Iceland, where elves and volcanoes meet a high-tech viking society with a history that blends into myth. I visited for 4 days, and I was enchanted.
I went to Iceland because my partner has always wanted to go to Iceland, and I was in London for two weeks for work so it seemed like a good idea for us to go. Of course, I’d also heard things about Iceland as inspiration for myth and legend, and as perhaps the last living repository of the kind of stories that inspired Tolkien. Iceland is a christian society, but it’s clear as well that the Icelandic people retain a strong connection with their folklore, and like all successful implementations of christianity, the Icelandic church has made sure that it appropriates, or deals flexibly with, the pre-christian forces in Icelandic culture. I don’t think you can go past the excellent documentary Screaming Masterpiece as an example of the careful blend of the fantastic and the religious in shaping Icelandic culture (in this case, their music), and the result of all this blending is a fascinatingly different island that on the surface is completely accessible to your average uncultured Australian – everyone speaks English, the place looks and behaves like a chilly version of an Australian country town, even the landscape is strangely familiar – but is at the same time intoxicatingly different.
Here are a few of my observations on Iceland, based on four days in the country (and thus thoroughly authoritative) with pictures.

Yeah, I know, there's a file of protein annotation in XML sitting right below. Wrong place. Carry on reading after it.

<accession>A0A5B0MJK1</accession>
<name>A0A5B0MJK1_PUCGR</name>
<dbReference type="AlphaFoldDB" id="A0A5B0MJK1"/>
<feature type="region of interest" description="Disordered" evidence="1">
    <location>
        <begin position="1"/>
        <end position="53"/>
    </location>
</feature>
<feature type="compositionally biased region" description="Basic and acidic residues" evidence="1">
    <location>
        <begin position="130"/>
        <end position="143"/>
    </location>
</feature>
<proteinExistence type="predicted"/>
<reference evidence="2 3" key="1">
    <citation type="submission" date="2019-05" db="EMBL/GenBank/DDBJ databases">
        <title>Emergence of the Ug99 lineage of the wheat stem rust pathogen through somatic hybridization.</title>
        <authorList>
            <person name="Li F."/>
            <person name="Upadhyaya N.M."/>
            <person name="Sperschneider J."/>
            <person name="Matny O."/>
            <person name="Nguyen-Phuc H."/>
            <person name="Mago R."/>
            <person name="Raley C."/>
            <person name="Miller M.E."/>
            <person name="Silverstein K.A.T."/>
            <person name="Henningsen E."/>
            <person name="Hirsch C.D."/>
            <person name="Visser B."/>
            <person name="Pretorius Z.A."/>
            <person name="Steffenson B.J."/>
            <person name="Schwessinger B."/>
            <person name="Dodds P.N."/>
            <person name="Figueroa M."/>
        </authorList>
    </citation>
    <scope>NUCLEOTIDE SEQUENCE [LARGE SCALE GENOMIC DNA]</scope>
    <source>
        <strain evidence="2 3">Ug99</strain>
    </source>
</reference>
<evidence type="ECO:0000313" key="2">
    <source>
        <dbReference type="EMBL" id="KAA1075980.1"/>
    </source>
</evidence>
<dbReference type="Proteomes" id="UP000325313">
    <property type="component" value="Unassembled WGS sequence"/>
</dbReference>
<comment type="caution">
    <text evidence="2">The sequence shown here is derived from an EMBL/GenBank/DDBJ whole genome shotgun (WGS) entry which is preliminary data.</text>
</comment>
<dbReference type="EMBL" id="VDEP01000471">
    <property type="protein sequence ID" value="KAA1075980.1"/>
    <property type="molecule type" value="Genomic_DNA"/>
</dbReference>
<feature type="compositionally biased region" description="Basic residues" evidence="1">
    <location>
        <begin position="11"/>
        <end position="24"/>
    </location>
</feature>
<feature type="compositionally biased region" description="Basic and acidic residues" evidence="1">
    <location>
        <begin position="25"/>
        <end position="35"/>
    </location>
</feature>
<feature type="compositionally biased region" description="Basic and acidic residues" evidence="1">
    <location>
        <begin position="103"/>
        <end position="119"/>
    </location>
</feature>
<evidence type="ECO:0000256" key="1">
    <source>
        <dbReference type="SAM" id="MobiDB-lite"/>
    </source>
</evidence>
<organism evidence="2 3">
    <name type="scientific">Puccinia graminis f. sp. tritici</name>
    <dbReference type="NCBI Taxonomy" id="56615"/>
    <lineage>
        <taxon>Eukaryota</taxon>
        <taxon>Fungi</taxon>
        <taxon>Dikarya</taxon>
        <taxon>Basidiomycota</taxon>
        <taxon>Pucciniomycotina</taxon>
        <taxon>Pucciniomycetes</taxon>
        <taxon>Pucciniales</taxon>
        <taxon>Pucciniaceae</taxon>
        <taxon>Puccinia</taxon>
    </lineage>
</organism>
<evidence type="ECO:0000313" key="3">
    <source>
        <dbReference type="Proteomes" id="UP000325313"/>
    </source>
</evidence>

Icelanders do Churches Better than You
The Churches in Iceland are amazing. I’m guessing this is a unique combination of the nordic sense of design, the Pagan sense of the joy of devotion (as opposed to its dour protestant alternative) and a peculiar Icelandic appreciation of the joys of light and airy spaces. The main church in Reykjavik is a joy to behold, and also has an amazing organ; but I passed many other beautiful churches in Iceland during my brief time there. The stained glass depicted below is from Skaraholt, the church that the bishop of Iceland occupied for many years before he moved to Iceland, and this is now rebuilt as a cultural monument; it is designed in every way to maximize the light available to its worshippers.
When I go to London I’m always struck by the difference between Britain and other Northern European countries – British people squat in the cold dark eating their own young, while Scandinavians build houses with enormous windows to catch every bit of available light, and also make good coffee by default – and Iceland has extended this tradition to churches. British churches are splendid in their architecture, but dark and cold and silent (and sometimes grim) inside; Icelandic churches are not so splendid (though their design is beautiful) but they are brilliant and airy inside. I blame this on the elves.
A Land on the Edge of the Earth